My Criterion Top 10: Jessica Manzo


I’ve been running contributions from some of my favorite film critics, writers, and theorists from around the internet for the past few weeks. Each writer is listing their top 10 from the Criterion Collection. Today, the series starts to wind down with another contribution from the fine folks at French Toast Sunday. This time, it’s from Jessica Manzo. As I mentioned last week, I’m a huge fan of the FTS crew because they have impeccable taste in movies and graphic design. Jess is a key piece of that group and is very active with the LAMB. She also has a knack for making Baltimore sound like an awesome place. You can find Jess on Twitter @jess_fts.

I love the world that Terry Gilliam put to screen in Brazil. Not that I would ever want to live in it, but the bureaucratic nightmare of a society is created with such vivid details that it’s hard not to admire in a cinematic sense. The increasingly terrible scenarios that Sam Lowry faces are entertaining and farcical, but underneath there’s a real warning about control and power. On top of all that is the fantastic theme song “Aquarela do Brasil”. I love it.

broadcast-news-movie-imageBroadcast News
This film really took me by surprise and became an instant favorite. James L. Brooks does some of his best work here, with a great trio of Holly Hunter, Albert Brooks, and William Hurt. It takes on the decreasing value of the news and does a nuanced job with it, but it’s also really damn funny. There’s great commentary on journalism and relationships. To me, this film is a complete package.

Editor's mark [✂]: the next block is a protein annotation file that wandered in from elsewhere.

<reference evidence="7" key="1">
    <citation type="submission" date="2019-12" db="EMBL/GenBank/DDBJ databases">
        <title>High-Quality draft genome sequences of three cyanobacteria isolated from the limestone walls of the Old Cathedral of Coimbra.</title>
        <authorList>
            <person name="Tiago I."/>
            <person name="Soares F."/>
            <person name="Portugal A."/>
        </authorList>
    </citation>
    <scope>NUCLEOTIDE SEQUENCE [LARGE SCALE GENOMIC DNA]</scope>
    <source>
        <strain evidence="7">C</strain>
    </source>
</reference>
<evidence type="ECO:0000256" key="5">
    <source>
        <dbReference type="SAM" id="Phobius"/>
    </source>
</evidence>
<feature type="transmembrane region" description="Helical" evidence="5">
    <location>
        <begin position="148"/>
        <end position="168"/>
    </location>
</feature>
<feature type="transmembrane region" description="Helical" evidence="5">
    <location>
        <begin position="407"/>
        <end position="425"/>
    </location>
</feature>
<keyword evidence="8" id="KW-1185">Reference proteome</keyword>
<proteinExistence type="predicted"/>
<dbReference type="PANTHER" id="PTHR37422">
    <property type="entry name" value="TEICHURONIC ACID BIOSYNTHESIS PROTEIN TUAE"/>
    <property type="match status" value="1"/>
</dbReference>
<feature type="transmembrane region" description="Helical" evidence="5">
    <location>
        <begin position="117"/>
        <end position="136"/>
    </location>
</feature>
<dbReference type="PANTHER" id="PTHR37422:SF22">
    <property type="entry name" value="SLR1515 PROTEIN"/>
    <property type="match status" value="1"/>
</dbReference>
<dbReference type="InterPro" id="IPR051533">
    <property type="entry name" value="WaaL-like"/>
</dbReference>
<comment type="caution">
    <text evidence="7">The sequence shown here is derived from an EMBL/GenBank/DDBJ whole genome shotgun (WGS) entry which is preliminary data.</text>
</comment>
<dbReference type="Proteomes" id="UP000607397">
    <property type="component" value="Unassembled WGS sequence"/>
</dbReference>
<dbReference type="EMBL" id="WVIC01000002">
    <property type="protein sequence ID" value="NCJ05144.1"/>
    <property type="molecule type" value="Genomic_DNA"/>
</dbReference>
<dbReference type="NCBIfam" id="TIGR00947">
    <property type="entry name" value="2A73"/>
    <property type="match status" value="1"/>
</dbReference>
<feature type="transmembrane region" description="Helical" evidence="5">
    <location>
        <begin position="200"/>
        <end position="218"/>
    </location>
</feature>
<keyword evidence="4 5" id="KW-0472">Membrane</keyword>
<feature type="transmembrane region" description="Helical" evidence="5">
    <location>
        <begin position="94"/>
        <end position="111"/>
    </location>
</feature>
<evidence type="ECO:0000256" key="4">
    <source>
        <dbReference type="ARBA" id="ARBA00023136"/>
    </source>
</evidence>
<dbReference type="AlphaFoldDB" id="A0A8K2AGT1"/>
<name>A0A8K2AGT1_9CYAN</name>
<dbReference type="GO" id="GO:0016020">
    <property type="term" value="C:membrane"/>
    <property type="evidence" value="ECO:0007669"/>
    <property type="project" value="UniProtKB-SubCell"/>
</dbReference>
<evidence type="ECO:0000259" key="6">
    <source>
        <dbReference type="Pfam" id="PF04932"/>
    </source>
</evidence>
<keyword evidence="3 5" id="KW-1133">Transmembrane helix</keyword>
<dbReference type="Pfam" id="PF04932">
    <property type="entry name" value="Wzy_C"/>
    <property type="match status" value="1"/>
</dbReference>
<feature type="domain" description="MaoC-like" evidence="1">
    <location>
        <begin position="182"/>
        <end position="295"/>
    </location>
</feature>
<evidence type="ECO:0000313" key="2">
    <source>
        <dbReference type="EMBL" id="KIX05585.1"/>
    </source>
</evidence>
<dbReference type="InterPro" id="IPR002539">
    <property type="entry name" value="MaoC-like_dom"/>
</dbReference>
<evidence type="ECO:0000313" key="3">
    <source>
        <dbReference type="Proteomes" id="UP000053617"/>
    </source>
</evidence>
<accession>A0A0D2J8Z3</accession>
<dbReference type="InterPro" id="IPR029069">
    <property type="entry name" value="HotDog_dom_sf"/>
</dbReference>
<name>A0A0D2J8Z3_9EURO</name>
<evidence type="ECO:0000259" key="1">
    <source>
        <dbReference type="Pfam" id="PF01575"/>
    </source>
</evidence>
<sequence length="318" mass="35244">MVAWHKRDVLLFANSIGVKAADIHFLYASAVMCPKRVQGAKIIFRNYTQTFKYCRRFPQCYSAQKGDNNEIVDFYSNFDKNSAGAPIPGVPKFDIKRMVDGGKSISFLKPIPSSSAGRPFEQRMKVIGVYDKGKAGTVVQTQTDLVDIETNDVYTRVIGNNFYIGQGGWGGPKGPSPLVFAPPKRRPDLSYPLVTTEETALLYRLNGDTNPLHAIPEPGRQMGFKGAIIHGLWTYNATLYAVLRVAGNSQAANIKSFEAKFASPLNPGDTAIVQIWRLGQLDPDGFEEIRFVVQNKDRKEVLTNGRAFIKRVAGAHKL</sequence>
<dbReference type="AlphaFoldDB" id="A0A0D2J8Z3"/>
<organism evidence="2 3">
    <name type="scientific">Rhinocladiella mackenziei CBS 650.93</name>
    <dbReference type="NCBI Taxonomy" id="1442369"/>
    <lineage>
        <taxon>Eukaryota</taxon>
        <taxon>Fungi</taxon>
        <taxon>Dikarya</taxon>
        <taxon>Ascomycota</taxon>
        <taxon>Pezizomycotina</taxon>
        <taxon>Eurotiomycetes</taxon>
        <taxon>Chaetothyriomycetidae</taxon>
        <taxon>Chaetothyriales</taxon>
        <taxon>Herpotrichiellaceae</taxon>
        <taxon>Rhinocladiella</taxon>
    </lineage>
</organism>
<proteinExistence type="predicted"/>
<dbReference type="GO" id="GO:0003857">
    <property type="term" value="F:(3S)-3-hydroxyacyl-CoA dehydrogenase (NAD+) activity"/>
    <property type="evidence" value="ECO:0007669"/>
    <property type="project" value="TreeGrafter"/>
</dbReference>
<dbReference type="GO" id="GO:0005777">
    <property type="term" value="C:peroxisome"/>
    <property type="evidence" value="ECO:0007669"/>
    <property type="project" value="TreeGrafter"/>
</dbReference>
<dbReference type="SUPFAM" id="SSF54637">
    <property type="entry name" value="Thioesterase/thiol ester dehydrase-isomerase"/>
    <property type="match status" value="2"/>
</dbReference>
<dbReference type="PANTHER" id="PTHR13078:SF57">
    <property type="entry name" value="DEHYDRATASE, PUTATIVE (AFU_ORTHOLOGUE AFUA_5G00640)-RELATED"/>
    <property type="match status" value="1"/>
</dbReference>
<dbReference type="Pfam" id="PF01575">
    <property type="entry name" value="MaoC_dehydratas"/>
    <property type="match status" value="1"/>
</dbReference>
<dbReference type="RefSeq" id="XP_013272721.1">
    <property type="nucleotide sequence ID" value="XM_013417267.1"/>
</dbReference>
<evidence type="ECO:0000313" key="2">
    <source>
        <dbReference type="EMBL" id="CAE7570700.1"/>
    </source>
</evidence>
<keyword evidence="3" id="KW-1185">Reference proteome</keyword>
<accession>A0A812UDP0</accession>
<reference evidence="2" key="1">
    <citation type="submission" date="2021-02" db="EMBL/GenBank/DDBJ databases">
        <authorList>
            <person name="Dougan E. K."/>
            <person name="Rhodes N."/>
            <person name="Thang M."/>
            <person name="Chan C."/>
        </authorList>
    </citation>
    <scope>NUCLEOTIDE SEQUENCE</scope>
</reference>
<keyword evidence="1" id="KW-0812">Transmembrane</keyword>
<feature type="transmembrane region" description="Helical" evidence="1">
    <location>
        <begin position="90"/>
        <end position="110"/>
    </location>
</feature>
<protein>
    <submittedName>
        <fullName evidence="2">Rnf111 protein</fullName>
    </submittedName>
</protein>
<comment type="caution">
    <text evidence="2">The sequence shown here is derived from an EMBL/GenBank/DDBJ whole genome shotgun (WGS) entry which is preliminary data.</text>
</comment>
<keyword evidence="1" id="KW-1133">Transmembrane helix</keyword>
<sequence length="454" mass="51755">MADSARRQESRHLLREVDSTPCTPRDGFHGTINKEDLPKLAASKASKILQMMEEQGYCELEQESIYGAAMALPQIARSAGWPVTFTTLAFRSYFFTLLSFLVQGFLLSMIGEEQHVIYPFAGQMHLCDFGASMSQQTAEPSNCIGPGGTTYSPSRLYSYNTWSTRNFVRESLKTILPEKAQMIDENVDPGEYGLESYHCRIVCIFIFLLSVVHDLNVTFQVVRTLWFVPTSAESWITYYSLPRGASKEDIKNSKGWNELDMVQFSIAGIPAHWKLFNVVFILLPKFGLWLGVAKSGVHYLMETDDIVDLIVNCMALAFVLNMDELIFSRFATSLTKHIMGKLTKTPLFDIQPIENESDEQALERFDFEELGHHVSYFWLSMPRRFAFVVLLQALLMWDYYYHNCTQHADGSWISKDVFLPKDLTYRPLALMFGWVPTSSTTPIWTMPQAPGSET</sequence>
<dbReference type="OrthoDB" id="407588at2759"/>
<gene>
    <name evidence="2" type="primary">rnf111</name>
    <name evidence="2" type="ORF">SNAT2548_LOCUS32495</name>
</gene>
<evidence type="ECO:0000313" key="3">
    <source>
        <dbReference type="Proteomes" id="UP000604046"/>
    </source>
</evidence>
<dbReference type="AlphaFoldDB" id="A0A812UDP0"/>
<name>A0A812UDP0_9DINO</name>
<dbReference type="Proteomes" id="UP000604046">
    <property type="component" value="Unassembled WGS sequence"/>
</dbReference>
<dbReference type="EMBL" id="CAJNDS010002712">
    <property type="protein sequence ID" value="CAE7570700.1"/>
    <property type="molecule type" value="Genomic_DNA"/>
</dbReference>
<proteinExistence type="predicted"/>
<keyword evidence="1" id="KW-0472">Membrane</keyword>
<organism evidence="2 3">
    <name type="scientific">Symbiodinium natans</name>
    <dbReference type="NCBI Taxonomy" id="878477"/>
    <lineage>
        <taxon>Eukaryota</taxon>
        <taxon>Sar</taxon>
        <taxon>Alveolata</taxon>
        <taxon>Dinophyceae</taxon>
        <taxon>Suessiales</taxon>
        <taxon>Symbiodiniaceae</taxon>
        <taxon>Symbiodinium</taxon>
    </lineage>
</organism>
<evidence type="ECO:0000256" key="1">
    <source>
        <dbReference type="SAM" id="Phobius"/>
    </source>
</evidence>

I love this delightful comedy/mystery/romance starring Audrey Hepburn and Cary Grant. The on screen chemistry between the two is undeniable and completely charming. The story unfolds with twists and turns on top of twists and turns, making it a fun whodunit with a witty script.

current_1001_023_largeDazed and Confused
One of my favorite movies growing up, and one I enjoy revisiting often, this Richard Linklater film has so much going for it. The cast is basically a who’s who of some of Hollywood’s biggest actors before anyone knew their name. It’s based on one of my absolute favorite movie tropes—the story takes place over the course of one day/night. It’s damn funny and features all the relevant coming of age themes you’d expect, but handled better than most high school movies can even hope to achieve.

Do The Right Thing
This is one of the first films to really stick with me growing up. I remember watching it for the first time pretty late at night when I was fairly young and being completely sucked in. Everything about it is so vibrant, most obviously the colors and cinematography, but the performances are what really stand out. Most of it feels like a really well done slice of life film but the ending turns it into something far more complicated and poignant which I’ve grown to appreciate more as I’ve gotten older.

Film_553w_FishTank_originalFish Tank
Andrea Arnold’s coming of age film is about a British teenager who becomes infatuated with her mother’s boyfriend, who reciprocates the inappropriate attraction. Everything rings so true here, from the extremely personal camera work to Katie Jarvis’s honest performance. It’s one of the best depictions of adolescence and especially the female experience that I’ve ever seen.

Mystery Train
This interweaving tale of visitors and residents of Memphis, Tennessee is truly excellent. I love how different the three main storylines are but how they actually work together quite well. Memphis becomes such a character here, and all the foreign visitors in each story have such a unique experience with it, all connected by how disappointed they are with this piece of America, despite its storied history. The use of Elvis as signifier of this works so well. It’s easily my favorite of Jim Jarmusch’s films.